In a recent conversation with a chief technology officer, he asserted all digital technology changes in his organisation were being led by IT and not by marketing. It made me wonder: How long a marketing function like this could survive?
Twitter advertisers now have the ability to only pay for actions that align with their marketing objectives thanks to the latest offering from the social media giant.
Twitter announced objective-based campaigns, reporting and pricing is now available to advertisers globally following a successful beta trial last August. The program allows marketers to create and optimise ad campaigns and only pay for actions that were successful, rather than just pay for views.
Marketers launching a new ad campaign can choose from six objectives using Twitter’s customised workflow. For example, those wanting to drive traffic to their brand’s website could choose website clicks or conversion campaigns, then only be charged when a user clicks on a link to their website. This would mean other ROI metrics, such as engagement, favourites and retweeting, are free.
Other objectives include tweet engagements, app install or app engagements, video views, followers, and leads on Twitter. Once an objective is chosen, the campaign setup workflow recommends best ad formats.
In a blog announcing global availability, Twitter pointed to a number of brands that had participated in the beta trial including eBay, Gupta Media, Jaguar Land Rover and Tableau Software. Jaguar Land Rover, for example, leveraged objective-based campaigns and pricing to lower costs and improve campaign efficiency.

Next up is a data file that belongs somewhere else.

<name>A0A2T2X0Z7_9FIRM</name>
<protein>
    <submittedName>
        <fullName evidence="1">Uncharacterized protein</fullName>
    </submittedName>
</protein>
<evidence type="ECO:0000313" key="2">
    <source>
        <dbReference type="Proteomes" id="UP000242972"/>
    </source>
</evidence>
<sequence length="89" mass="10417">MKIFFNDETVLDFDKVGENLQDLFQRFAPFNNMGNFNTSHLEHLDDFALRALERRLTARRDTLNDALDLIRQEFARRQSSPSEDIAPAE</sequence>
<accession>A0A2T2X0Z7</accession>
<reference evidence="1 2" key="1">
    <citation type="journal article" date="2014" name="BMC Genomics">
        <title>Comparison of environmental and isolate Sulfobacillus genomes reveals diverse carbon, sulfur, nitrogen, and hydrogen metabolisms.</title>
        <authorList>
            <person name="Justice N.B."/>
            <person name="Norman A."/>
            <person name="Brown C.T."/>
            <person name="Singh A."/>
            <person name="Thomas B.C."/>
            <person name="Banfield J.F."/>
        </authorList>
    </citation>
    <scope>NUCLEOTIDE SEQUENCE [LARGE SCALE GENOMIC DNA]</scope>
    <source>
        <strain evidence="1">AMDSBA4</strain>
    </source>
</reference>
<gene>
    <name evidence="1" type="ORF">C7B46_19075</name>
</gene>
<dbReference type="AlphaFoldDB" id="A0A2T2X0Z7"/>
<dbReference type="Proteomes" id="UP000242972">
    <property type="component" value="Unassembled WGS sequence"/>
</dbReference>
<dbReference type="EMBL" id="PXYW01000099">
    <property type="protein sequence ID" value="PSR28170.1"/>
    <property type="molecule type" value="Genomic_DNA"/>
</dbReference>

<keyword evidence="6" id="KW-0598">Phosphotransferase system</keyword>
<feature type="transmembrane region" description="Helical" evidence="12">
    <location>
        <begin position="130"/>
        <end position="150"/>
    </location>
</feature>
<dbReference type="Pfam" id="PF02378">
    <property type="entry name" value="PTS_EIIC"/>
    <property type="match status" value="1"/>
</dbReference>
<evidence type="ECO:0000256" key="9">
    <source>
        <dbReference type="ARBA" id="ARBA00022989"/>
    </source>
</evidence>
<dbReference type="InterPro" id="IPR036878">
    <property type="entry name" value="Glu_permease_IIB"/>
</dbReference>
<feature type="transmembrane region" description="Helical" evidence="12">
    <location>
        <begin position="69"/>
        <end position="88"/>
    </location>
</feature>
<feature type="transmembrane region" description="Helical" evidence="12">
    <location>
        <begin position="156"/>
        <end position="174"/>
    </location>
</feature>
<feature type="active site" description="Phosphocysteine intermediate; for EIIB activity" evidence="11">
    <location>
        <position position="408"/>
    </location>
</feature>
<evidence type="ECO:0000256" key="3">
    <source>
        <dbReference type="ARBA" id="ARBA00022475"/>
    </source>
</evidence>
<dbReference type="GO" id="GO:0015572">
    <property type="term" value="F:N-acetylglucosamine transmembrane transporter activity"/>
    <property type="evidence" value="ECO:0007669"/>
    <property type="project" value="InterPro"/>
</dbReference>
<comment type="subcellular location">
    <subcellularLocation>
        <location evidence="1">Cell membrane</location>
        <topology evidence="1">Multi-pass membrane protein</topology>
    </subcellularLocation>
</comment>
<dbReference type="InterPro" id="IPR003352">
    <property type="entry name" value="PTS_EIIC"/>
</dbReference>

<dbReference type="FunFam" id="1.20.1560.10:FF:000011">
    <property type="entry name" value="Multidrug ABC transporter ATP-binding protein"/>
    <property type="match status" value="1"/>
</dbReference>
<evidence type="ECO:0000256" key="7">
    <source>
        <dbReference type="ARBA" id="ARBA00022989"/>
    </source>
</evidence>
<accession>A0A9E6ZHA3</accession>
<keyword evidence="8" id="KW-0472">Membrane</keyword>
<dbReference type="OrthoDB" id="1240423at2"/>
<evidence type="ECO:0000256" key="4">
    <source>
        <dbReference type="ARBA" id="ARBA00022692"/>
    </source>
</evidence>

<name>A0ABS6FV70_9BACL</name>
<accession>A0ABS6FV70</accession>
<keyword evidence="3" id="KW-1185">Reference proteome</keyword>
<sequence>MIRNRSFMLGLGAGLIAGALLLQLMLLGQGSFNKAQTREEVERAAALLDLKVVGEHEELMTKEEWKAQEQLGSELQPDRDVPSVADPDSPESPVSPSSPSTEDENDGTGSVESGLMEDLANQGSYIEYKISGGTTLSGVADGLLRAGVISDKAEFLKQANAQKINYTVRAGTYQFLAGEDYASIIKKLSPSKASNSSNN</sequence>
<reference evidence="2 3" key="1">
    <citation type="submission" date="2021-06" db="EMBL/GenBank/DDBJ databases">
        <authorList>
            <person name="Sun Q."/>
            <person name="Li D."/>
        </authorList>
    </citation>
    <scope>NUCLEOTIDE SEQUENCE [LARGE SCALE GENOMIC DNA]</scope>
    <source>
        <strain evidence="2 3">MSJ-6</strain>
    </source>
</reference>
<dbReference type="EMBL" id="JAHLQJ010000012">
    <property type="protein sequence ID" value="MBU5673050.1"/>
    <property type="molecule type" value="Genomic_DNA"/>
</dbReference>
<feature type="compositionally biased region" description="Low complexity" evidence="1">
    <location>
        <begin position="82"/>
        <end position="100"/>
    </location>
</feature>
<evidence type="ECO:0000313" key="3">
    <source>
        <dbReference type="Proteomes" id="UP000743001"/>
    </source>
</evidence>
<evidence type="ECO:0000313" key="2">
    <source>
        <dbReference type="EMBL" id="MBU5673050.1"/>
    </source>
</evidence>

“In adaptive marketing, it’s key to tailor messages to the users’ varying motivations by utilising different media types that encourage them to take the next step in the funnel,” said Raunak Munot, director of social strategy at Mindshare, the agency that managed the car manufacturer’s Twitter program.
“With Twitter’s objective-based pricing, we only pay for actions that we care about. This has driven down costs and increased efficiencies, especially when driving shoppers to the website to take an action like filling out a request for quote form.”
EBay leveraged objective-based campaign planning and Twitter Website Cards featuring images and clear calls to action to drive traffic, and saw a 59 per cent quarter-on-quarter decrease in average paid cost per link click.
Twitter cards are designed to enable developers for brands, publishers and other media to add photos, videos and rich media into tweets. There are six card types available: Summary cards, which give users a preview of content being shared in a tweet; photo cards, for photo previews; gallery cards, which provide a preview of up to four images among a collection; player card, for video and audio streamed clips; app cards, the foundation for selling mobile app ads; and product cards, which provide more detailed information about products and retail items on Twitter.
Tableau, meanwhile, use website clicks and conversions objective to connect with people with similar interests to existing Twitter followers, as well as those following thought leaders.
“Objective-based pricing reduced our cost per link click by over 40 per cent quarter over quarter, making our ads more efficient, driving higher lead conversions,” said online marketing coordinator, James Carroll.
News of the new objective-based campaigning comes a week after Twitter and Google announced relevant tweets will now start showing up in Google search results.
- With additional reporting from CIO US journalist, Matt Kapko.
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